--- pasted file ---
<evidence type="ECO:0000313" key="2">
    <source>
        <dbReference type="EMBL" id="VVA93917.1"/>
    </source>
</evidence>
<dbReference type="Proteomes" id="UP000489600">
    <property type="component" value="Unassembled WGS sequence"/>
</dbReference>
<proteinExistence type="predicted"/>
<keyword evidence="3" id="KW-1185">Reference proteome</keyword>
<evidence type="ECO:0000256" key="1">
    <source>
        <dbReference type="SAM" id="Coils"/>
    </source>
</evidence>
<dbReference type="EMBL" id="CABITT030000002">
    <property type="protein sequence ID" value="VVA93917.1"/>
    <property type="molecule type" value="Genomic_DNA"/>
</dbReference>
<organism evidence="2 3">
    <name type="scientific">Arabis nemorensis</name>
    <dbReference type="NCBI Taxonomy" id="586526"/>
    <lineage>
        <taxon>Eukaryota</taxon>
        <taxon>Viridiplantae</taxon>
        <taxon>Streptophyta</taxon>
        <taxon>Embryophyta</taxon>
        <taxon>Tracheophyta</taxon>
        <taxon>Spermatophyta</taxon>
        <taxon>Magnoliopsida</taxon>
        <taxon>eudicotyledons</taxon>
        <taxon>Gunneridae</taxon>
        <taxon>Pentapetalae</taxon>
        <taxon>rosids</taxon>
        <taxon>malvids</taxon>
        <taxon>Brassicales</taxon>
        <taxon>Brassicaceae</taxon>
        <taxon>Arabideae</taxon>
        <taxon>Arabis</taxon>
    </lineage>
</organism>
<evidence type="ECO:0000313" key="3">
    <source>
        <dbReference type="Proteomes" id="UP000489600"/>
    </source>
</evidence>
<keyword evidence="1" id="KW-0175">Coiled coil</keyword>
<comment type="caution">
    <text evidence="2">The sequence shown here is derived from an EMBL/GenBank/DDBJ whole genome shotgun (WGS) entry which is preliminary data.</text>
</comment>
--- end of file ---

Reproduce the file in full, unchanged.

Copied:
<evidence type="ECO:0000313" key="2">
    <source>
        <dbReference type="EMBL" id="VVA93917.1"/>
    </source>
</evidence>
<dbReference type="Proteomes" id="UP000489600">
    <property type="component" value="Unassembled WGS sequence"/>
</dbReference>
<proteinExistence type="predicted"/>
<keyword evidence="3" id="KW-1185">Reference proteome</keyword>
<evidence type="ECO:0000256" key="1">
    <source>
        <dbReference type="SAM" id="Coils"/>
    </source>
</evidence>
<dbReference type="EMBL" id="CABITT030000002">
    <property type="protein sequence ID" value="VVA93917.1"/>
    <property type="molecule type" value="Genomic_DNA"/>
</dbReference>
<organism evidence="2 3">
    <name type="scientific">Arabis nemorensis</name>
    <dbReference type="NCBI Taxonomy" id="586526"/>
    <lineage>
        <taxon>Eukaryota</taxon>
        <taxon>Viridiplantae</taxon>
        <taxon>Streptophyta</taxon>
        <taxon>Embryophyta</taxon>
        <taxon>Tracheophyta</taxon>
        <taxon>Spermatophyta</taxon>
        <taxon>Magnoliopsida</taxon>
        <taxon>eudicotyledons</taxon>
        <taxon>Gunneridae</taxon>
        <taxon>Pentapetalae</taxon>
        <taxon>rosids</taxon>
        <taxon>malvids</taxon>
        <taxon>Brassicales</taxon>
        <taxon>Brassicaceae</taxon>
        <taxon>Arabideae</taxon>
        <taxon>Arabis</taxon>
    </lineage>
</organism>
<evidence type="ECO:0000313" key="3">
    <source>
        <dbReference type="Proteomes" id="UP000489600"/>
    </source>
</evidence>
<keyword evidence="1" id="KW-0175">Coiled coil</keyword>
<comment type="caution">
    <text evidence="2">The sequence shown here is derived from an EMBL/GenBank/DDBJ whole genome shotgun (WGS) entry which is preliminary data.</text>
</comment>